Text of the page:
During acute infectious mononucleosis around 1 in 102 to 1 in 103 circulating B cells in peripheral blood are infected with EBV26 and express the latency III pattern of transcription (fig 1).15 There may also be a subset of B cells in the peripheral blood containing virus undergoing lytic replication.27 However, once humoral and cellular immune responses develop these cells are eliminated, leaving a population of around 1 in 106 circulating infected B cells expressing a more restricted pattern of EBV genes.28 Viral gene expression in this cell population has not been entirely clarified, although EBNA1, required for maintenance of the viral genome and not processed for antigen presentation to CTL,29 and LMP2A, which is involved in preventing reactivation, have both been detected in addition to EBER and Bam H1A RNA transcripts (fig 1).15,16,30,31 The expression of a minimal subset of genes that are not strong targets for CTL activity allows infected cells to evade the immune system and maintain a low level persistent infection.32 The maintenance of detectable immune responses against the viral capsid antigen, membrane antigen gp350, and EBNAs suggests that EBV infected cells undergo lytic replication, with transient expression of the full panel of latent antigens followed by immune recognition and elimination in the majority of cases. Thus a dynamic flux appears to exist between latent infection and lytic replication in EBV infected B cells in the face of sustained immune mechanisms. EBV is continuously or sporadically shed in saliva, providing a route of transmission33; however, the exact source of this free virus is unclear. It now seems most likely that the site of this productive infection is intraepithelial B cells in the pharynx rather than squamous epithelial cells.34

Post-transplant lymphoproliferative disease (PTLD)

In a normal EBV seropositive individual, a balance exists between viral load and immune mechanisms which maintains persistent infection at a subclinical level. However, following organ transplantation, when immunosuppressive treatment is required to prevent graft rejection, loss of CTL activity probably allows infected cells—perhaps expressing a latency III phenotype—to persist. This leads to the accumulation of EBV infected B cells in the body and enhanced virus replication. Thus following transplantation there is an increase in the level of EBV shed in saliva, in the number of EBV infected B cells in blood, and in the level of EBV DNA detectable in peripheral blood by polymerase chain reaction (PCR).35–40 These changes mirror loss of CTL activity and return to normal when the level of immunosuppression is reduced.41,42 This picture is sometimes called a “reactivated” EBV infection, although in most cases no disease ensues. However, in a minority of patients, uncontrolled EBV driven B cell proliferation occurs, leading to clinical post-transplant lymphoproliferative disease.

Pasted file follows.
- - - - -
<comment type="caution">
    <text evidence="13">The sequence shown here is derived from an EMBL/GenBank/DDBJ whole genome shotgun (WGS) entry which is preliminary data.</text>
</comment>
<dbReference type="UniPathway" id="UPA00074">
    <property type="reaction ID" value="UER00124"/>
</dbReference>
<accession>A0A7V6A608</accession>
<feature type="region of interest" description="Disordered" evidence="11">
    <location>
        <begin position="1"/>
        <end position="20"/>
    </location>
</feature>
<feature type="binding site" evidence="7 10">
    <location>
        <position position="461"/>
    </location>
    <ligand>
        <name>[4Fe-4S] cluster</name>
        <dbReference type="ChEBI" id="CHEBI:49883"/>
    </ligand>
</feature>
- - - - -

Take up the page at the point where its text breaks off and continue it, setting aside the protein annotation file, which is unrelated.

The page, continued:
PATHOGENESIS OF PTLD

The incidence of PTLD varies with different types of organ transplant, being most common in intestinal and heart/lung transplant recipients, and having the lowest incidence after bone marrow transplantation.43 Overall, the disease occurs in around 1–10% of transplant recipients, is the most common malignancy in transplanted children, and is second only to squamous cell cancer in adults.44 Over 50% of PTLD cases are associated with primary EBV infection and this accounts for the particular risk to paediatric transplant recipients.45,46 EBV infection post-transplantation causes disease through inability to mount an effective immune response which brings the infection under control. Disease generally occurs in the first year post-transplant and presents as an infectious mononucleosis-like illness. Where the organ donor is EBV seropositive and the recipient EBV seronegative, the donor organ can act as the source of infection.47,48 In contrast, most cases of PTLD occurring in previously EBV seropositive individuals do not develop for over a year, and may present many years post-transplant.44